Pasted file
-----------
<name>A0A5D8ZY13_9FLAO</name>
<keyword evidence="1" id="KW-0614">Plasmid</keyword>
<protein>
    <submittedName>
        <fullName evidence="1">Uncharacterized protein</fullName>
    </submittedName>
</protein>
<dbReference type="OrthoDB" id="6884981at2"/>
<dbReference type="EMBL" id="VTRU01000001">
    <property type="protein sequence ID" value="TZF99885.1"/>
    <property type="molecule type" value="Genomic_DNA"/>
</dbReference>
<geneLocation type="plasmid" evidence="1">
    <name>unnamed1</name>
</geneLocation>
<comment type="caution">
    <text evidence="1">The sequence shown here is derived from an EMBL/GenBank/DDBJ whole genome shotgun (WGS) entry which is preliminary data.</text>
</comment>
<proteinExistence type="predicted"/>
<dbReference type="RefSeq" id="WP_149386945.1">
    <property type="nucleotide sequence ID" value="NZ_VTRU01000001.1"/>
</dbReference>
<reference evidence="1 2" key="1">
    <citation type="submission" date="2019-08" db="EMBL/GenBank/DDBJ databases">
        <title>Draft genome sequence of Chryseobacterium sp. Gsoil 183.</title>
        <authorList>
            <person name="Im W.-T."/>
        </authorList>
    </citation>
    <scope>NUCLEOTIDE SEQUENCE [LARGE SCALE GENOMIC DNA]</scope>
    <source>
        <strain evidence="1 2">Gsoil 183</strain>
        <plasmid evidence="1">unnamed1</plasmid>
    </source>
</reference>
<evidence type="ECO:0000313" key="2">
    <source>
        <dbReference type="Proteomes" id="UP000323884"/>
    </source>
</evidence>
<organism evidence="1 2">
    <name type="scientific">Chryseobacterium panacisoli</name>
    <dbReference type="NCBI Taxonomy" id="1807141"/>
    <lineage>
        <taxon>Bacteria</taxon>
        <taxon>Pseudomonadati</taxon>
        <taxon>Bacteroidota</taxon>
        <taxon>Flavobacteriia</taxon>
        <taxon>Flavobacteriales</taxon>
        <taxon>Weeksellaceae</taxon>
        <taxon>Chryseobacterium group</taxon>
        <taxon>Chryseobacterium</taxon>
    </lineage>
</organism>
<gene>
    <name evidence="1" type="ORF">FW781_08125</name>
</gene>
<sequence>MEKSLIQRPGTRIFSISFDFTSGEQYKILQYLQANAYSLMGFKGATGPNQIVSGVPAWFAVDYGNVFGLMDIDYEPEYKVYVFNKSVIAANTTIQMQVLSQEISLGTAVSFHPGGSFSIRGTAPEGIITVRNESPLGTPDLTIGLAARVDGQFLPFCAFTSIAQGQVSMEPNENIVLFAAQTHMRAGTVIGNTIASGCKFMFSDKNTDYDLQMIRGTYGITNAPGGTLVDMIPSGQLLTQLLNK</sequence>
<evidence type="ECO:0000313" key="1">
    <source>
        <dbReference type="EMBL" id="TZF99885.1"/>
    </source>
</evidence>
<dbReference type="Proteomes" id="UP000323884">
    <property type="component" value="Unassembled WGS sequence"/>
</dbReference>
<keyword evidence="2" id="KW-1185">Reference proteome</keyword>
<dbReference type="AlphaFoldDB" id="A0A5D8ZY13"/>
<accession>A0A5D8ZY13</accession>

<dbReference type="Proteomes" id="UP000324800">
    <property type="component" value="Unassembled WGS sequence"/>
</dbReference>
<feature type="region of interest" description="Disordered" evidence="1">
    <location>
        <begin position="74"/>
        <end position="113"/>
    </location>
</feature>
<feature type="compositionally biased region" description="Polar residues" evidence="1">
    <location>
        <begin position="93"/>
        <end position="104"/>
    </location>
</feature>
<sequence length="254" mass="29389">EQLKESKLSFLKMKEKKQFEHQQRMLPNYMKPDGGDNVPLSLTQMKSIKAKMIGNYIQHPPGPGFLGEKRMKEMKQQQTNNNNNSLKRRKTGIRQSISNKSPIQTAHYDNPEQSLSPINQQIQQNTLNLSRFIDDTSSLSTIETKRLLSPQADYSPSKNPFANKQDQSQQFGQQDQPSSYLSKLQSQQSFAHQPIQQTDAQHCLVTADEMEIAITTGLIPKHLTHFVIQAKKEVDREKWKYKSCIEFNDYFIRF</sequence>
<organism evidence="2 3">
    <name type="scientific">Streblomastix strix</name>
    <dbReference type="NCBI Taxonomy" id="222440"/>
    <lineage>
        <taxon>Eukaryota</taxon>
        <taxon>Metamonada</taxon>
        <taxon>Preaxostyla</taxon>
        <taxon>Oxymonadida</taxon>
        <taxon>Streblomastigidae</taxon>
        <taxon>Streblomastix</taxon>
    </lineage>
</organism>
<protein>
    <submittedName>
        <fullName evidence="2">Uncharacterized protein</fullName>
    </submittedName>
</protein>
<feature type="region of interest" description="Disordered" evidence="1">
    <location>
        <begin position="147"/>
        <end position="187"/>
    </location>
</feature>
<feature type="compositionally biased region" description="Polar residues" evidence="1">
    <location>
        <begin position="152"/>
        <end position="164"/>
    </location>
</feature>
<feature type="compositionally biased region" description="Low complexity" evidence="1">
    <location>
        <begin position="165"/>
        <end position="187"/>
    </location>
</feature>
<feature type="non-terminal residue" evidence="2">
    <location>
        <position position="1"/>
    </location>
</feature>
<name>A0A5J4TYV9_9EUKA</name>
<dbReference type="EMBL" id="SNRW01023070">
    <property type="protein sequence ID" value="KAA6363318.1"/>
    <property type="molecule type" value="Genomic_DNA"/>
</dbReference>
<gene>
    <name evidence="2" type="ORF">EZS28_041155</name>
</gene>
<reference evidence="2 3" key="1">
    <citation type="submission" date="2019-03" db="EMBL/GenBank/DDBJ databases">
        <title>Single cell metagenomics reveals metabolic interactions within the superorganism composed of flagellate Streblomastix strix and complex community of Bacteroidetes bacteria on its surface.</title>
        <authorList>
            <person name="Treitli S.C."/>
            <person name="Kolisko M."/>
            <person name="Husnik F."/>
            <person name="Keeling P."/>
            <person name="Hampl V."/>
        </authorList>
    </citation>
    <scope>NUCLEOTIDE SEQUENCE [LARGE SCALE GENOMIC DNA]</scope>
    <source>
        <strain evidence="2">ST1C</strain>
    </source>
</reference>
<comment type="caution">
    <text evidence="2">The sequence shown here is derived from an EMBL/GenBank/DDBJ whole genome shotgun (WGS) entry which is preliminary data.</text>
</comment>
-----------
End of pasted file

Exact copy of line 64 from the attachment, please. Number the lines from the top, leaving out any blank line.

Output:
<dbReference type="Proteomes" id="UP000323884">